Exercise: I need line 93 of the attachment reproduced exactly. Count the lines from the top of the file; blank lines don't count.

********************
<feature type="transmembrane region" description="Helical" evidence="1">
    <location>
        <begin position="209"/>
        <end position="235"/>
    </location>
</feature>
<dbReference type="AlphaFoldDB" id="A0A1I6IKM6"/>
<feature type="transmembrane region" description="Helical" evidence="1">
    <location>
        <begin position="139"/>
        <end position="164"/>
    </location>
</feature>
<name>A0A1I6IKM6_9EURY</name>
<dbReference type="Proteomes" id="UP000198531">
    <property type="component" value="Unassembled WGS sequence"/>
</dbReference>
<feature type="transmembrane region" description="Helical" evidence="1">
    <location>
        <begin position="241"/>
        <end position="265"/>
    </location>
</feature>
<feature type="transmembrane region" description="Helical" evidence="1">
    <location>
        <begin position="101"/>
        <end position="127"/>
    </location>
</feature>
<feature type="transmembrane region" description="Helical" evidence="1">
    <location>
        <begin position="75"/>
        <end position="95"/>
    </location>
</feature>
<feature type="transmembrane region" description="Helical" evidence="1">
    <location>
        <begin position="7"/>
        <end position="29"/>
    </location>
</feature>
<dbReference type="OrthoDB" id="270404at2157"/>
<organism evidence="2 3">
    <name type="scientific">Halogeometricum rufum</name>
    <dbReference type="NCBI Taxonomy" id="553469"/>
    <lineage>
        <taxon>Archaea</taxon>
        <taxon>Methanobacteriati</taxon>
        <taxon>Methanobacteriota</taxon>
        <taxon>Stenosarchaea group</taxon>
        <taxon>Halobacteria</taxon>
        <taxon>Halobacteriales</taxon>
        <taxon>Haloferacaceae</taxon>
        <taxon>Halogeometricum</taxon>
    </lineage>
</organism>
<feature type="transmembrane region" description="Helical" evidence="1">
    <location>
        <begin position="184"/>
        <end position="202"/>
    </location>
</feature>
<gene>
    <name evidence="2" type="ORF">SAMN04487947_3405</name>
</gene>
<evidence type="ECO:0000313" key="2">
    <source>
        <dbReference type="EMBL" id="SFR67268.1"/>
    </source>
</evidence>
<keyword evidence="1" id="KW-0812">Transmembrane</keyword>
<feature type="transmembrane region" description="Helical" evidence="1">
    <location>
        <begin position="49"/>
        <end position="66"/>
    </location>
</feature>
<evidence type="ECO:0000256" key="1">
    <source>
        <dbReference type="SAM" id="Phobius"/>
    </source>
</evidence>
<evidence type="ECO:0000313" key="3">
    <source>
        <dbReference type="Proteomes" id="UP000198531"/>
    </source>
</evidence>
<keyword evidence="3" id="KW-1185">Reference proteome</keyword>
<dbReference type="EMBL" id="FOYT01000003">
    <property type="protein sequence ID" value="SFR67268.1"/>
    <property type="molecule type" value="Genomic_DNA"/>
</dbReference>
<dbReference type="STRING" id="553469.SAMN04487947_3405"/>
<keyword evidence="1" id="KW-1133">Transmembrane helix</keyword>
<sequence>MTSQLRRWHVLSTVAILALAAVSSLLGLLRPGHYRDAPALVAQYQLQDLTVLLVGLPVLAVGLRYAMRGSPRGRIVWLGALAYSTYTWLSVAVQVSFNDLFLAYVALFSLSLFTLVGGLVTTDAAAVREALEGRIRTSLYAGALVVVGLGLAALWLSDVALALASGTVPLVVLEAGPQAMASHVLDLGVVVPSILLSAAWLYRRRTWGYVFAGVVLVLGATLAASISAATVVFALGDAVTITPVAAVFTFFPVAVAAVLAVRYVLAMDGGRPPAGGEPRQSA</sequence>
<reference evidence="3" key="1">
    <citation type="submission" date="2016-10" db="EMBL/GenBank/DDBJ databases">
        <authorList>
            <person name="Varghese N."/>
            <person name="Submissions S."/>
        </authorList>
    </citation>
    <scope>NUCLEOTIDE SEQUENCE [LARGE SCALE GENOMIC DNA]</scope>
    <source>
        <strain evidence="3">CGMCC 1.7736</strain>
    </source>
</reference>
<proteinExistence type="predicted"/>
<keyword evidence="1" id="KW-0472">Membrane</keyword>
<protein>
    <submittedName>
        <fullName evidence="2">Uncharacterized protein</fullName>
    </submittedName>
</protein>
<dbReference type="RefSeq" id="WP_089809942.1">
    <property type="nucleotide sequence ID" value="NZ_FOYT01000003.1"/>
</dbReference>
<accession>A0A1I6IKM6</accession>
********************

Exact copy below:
<dbReference type="STRING" id="553469.SAMN04487947_3405"/>